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Repo Crisis Becomes Machiavellian Investor Opportunity

Susanne Barton, Edward Bolingbroke and Katherine Greifeld

(Bloomberg) -- “Never waste the opportunity offered by a good crisis,” is a quote first attributed to the Italian Renaissance writer Niccolo Machiavelli and repeated by politicians the world over ever since.

It also became a main theme for fund managers this week as chaos roiled money markets, sending short-term interest rates surging. Traders rushed to profit from the dislocations, knowing that the Federal Reserve would likely step in quickly to calm the market for repurchase-agreement transactions that was ground zero for the turmoil.

In London, BlueBay Asset Management’s Kaspar Hense said the $65 billion firm profited from the widening in a key forward rate spread. In Newport Beach, California, Janus Henderson Group’s Nick Maroutsos added $35 million in dollar-yen forwards to the firm’s short-duration exchange traded fund as the contracts suddenly sported a juicy yield. At Austin Atlantic Asset Management Co., Sean Kelleher’s AAAMCO Ultrashort Financing Fund reacted to a surge in demand for cash.

“If you’re cash rich, you can have some very good short-term investments,” said Maroutsos.

U.S. money-market interest rates surged Tuesday as cash reserves in the banking system remained out of balance with the volume of securities on dealer balance sheets. That meant a scarcity of financing in the repo market, a common source of funding for primary dealers who had loaded up on Treasury bills and notes after recent large auctions.

Read more: The Repo Market’s a Mess. (What’s the Repo Market?): QuickTake

For Hense, the repo drama presented an opportunity to exit a position in which he had sold December eurodollar contracts and received 2-month 1-month overnight index swap rates, a trade that would make money as the spread between the two widens.

The widening in what’s known as the FRA/OIS spread generally signals stress in the credit markets, such as banks facing challenges in accessing short-term funding or systemic credit stress.

Hense had entered the trade through “a variety of funds” in the second quarter when stress was building up in the money markets. The pressure was fueled in part by an increase in bill supply earlier this summer. He believed a widening in the spread was probable because quarter-end and year-end funding stress tends to appear seasonally due to the Fed shrinking its balance sheet. The bet payed off this week -- albeit because of an unforeseen catalyst.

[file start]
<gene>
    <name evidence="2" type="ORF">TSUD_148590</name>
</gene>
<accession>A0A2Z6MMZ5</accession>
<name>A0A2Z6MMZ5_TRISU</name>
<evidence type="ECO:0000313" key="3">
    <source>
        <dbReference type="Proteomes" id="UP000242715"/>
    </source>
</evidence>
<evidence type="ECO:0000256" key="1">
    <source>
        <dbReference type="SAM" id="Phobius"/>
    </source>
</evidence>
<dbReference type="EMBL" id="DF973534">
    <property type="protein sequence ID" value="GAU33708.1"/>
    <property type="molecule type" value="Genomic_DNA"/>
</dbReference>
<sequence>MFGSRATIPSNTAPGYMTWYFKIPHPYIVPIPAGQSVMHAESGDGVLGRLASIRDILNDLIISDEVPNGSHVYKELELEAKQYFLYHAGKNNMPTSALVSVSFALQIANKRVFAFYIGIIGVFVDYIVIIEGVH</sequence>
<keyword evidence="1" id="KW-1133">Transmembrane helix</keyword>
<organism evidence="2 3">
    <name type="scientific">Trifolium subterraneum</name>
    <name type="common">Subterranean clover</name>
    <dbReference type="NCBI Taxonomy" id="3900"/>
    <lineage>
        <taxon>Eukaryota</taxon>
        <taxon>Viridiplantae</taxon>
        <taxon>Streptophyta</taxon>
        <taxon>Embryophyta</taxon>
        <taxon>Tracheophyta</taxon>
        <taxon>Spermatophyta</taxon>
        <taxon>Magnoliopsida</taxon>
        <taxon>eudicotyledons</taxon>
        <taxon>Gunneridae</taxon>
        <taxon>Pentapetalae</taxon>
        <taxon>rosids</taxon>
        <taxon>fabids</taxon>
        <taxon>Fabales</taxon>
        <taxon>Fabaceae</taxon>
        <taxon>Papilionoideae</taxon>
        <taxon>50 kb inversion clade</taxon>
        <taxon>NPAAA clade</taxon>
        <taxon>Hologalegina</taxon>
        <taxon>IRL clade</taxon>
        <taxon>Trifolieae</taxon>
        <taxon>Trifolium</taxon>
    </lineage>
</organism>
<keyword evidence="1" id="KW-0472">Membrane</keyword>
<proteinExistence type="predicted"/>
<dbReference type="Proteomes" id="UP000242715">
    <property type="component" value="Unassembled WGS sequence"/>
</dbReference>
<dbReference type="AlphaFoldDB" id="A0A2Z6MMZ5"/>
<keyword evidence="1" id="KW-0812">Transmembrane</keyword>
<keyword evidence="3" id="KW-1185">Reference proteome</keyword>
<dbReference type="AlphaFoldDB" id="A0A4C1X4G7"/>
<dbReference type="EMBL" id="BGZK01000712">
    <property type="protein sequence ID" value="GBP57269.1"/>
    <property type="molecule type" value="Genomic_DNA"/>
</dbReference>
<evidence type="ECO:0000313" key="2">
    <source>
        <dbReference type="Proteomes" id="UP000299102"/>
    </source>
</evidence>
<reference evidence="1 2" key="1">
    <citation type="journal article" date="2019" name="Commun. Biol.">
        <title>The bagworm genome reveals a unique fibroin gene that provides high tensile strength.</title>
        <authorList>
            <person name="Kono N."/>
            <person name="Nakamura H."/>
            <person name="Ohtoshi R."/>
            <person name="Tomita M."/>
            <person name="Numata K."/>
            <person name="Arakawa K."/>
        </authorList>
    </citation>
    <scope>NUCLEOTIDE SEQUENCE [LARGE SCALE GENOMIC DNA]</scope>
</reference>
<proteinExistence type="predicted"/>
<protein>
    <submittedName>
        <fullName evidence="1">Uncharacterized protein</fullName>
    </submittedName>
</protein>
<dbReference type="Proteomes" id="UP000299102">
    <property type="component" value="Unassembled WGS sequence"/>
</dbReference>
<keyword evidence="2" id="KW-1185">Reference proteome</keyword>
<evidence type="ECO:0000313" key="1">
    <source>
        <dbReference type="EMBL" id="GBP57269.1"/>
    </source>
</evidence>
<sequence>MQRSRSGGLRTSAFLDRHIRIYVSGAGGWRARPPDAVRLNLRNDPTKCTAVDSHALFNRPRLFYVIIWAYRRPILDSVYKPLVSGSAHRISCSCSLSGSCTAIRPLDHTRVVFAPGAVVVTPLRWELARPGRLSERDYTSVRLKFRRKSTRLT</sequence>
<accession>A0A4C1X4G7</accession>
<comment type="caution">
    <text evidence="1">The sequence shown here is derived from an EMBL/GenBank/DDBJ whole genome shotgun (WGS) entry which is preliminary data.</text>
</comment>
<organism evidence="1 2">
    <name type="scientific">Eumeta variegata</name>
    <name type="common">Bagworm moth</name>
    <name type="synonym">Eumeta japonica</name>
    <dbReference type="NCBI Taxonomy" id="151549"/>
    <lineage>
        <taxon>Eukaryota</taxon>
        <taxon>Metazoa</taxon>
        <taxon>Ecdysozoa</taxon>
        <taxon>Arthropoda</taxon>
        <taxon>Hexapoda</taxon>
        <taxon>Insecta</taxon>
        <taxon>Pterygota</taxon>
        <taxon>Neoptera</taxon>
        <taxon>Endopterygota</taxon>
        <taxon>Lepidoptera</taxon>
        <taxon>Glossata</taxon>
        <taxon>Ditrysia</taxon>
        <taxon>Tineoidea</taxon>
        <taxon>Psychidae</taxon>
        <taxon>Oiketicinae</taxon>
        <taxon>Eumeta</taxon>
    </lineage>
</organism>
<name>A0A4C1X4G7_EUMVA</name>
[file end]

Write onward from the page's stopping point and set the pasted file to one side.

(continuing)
The Fed responded by reintroducing repo operations this week, and plans to continue them at least until Oct. 10. That puts the opportunity for another trade like this in doubt. Hense said that a decision to re-enter the position depends on how credible the Fed is in providing sufficient liquidity.

“We have very likely seen the worst apart from quarter-end spikes,” Hense said.

Kelleher, who co-manages the AAAMCO Ultrashort Financing Fund, said he was able to provide cash-hungry clients with funds at a higher rate, though nowhere near as high as what was being charged for overnight repo markets, where rates got as high as 10%.

“Most of our financing was out for a week, so those didn’t spike nearly as much,” he said. “And in some cases, we weren’t even charging as much as the Street was because of the nature of our investors -- we don’t need to. We don’t have to match what the Street is doing because the Street probably had more uncertainty about the stability of their cash, versus ours.”

At Janus, Maroutsos’s trade for the firm’s $1.1 billion Janus Short Duration Income exchange-traded fund essentially involved loaning out dollars in exchange for holding yen cash for one week. The manager, who took over what had been Bill Gross’s bond fund at Janus in March, is not convinced the repo issue is fixed permanently.

While the U.S. is adding liquidity to stabilize rates, that won’t be sufficient to prevent an even more-acute dollar crunch at year-end, according to Maroutsos, so this type of opportunity may arise again in December.

“The market, the Fed, large asset managers that have been on the tape talking about the funding stress, I don’t think they fully comprehend what is fully going on in the market or recognize how big of a problem that can be,” said Maroutsos. “Over year-end, I think we’re going to see this thing really move higher, both in repo and in currencies.”

(Corrects Maroutsos’s employer in third paragraph.)

To contact the reporters on this story: Susanne Barton in New York at swalker33@bloomberg.net;Edward Bolingbroke in New York at ebolingbrok1@bloomberg.net;Katherine Greifeld in New York at kgreifeld@bloomberg.net

To contact the editors responsible for this story: Benjamin Purvis at bpurvis@bloomberg.net, Michael P. Regan, Nick Baker

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